Personal DNA Sequencing “More Affordable” at $48,000Written by: Alison Print This Article
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Illumina Corporation, a San Diego biotech firm, on June 16, 2009, announced the advent of relatively low-cost personal full DNA sequencing. For the low price of $48,000, you can have your entire DNA sequenced for use in detecting genetic diseases. Someday, that data may be useful for creating gene therapies and custom drugs to improve your health. $48,000 might sound like a lot of money, but it is really a bargain. Until this month, Illumina charged $96,000 for the same service.
Just several years ago, it cost billions of dollars and many years of work to get the same information. Consider the Human Genome Project to see how it took 13+ years and $3+ billion to sequence 92% of the human genome for the first time. Celera Genomics, founded by Craig Venter, developed shotgun DNA sequencing technology that brought down full DNA genome sequencing to $300 million and a few years, and companies like Illumina have improved and cost-reduced the technologies even further.
Personal Full Genome Sequencing Price Expected to Fall Rapidly
This is by no means the end of the price erosion in DNA sequencing. Illumina’s CEO speculates that in several years, full genome DNA sequencing services may fall to even $1000 per person.
“Obviously it’s not a big market at $48,000,” said chief executive Jay Flatley, who announced the service yesterday at a Consumer Genetics show in Boston. “But it’s a price at which at least a few people will do this.”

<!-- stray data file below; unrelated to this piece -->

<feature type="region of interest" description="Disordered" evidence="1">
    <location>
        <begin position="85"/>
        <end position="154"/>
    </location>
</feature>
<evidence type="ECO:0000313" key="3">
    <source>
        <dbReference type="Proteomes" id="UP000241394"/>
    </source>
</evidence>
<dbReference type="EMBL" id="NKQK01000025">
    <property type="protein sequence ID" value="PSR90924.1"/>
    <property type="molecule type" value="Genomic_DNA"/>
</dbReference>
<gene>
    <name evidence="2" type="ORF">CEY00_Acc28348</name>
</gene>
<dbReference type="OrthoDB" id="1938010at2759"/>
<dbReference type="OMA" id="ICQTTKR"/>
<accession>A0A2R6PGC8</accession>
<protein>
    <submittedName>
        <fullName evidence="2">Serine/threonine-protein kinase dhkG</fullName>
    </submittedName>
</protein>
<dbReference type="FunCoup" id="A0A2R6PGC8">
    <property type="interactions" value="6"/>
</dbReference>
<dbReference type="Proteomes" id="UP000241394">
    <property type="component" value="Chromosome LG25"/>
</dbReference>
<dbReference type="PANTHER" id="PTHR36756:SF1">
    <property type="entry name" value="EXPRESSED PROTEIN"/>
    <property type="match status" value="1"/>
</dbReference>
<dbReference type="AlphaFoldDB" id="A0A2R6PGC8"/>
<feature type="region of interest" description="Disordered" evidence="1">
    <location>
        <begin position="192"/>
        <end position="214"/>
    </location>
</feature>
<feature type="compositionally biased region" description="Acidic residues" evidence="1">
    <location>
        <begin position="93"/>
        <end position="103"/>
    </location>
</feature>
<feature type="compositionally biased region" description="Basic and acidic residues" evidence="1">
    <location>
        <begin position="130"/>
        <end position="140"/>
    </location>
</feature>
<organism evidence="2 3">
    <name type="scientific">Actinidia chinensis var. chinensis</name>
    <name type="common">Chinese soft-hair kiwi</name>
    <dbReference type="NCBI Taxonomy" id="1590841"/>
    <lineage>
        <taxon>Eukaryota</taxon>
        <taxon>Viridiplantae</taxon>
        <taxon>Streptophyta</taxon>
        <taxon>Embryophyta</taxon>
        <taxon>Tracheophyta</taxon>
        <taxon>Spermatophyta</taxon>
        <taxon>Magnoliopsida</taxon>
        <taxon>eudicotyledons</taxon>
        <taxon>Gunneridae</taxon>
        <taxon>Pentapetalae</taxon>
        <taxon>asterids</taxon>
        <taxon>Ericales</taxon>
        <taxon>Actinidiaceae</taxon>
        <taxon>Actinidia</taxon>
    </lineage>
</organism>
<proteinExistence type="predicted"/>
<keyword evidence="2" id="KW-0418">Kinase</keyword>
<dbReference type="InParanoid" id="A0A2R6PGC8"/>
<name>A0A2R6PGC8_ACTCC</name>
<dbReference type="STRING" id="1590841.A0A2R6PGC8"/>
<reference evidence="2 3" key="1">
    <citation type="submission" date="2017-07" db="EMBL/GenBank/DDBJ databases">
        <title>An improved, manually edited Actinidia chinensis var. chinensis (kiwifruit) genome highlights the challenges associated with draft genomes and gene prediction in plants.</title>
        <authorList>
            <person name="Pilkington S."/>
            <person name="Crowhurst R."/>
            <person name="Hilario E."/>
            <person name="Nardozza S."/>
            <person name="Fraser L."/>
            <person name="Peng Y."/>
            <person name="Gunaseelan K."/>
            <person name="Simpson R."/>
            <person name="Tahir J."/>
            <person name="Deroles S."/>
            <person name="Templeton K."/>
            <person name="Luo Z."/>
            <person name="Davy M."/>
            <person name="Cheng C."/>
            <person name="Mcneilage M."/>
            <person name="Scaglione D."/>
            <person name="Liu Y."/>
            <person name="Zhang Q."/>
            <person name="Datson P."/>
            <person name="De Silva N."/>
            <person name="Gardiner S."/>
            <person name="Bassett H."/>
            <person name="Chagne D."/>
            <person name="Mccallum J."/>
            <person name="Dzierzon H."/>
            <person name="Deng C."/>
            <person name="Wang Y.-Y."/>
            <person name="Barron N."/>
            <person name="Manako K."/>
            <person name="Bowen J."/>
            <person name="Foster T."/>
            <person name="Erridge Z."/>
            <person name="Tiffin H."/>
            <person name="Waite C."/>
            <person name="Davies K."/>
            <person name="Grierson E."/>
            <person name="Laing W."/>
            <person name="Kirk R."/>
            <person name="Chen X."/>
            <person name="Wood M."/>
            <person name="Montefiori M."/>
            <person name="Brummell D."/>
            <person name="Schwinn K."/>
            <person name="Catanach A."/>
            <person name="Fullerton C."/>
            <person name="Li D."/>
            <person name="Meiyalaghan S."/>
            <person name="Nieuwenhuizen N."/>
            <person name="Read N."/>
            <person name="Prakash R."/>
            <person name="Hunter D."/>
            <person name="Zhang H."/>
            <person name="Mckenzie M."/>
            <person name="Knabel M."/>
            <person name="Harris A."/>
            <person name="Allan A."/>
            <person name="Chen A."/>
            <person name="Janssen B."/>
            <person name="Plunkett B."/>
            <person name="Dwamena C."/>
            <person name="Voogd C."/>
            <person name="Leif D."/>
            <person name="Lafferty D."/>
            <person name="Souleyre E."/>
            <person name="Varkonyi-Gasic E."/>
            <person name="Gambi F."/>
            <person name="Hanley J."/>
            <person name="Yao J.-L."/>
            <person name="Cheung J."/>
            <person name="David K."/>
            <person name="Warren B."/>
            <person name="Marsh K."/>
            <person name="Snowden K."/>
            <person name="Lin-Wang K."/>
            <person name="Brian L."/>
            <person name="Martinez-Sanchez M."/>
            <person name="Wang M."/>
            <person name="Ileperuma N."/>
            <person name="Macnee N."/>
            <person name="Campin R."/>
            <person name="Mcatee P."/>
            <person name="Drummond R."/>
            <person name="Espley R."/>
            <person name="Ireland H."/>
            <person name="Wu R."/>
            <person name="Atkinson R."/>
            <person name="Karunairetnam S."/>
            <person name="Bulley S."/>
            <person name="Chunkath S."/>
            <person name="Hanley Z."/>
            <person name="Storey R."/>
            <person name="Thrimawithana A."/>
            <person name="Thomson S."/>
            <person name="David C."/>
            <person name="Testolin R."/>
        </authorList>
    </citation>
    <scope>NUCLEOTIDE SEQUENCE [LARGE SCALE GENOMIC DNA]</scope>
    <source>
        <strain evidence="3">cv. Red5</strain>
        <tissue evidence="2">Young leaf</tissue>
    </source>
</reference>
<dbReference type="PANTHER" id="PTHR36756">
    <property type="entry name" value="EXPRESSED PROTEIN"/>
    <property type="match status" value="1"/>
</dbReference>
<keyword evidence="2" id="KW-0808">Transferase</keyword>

The company hopes consumer genetics will help it build on the quick success it has achieved with research tools. Last year Illumina reported $50.5 million in net income as sales grew 56 percent to $573.2 million, making it one of San Diego’s largest biotech companies.
One other company, Massachusetts-based Knome, already offers a sequencing service but charges $99,000. Several companies also offer services, some for a few hundred dollars and in some cases using Illumina technology, that test for specific genetic markers that are linked to disease.
The advantage of a full genome sequence is that a patient need not undergo repeated tests for specific gene markers as more becomes understood about them, because the patient’s genetic information has already been captured.
Flatley doesn’t think the price will necessarily stay in five figures for long. “The $1,000 genome is not that many years away,” he said.
To demonstrate the potential, Flatley showed off a demo of an iPhone application a patient could use to display information on gene traits, disease risk and ancestry.
The company aims to have a fully functioning version of the application next year. That would make it easy for patients who’d had their genes sequenced to share information with medical providers.
DNA Sequencing Likely Will Become Routine
Given how widely used full-body CAT scans and MRI scans are being sold for similar prices, it would not surprise us if full DNA sequencing becomes a mainstay of medical care about a decade or two from now. While there’s no need to repeat the test yearly as with so many other tests, it may someday become a standard part of the birthing and neonatal care services provided by hospitals and doctors. By the time a baby born in 2020 has his or her first post-hospital newborn checkup, the parents may have a copy of his or her genome and information on related high-risk healthcare conditions.
Health Insurance Implications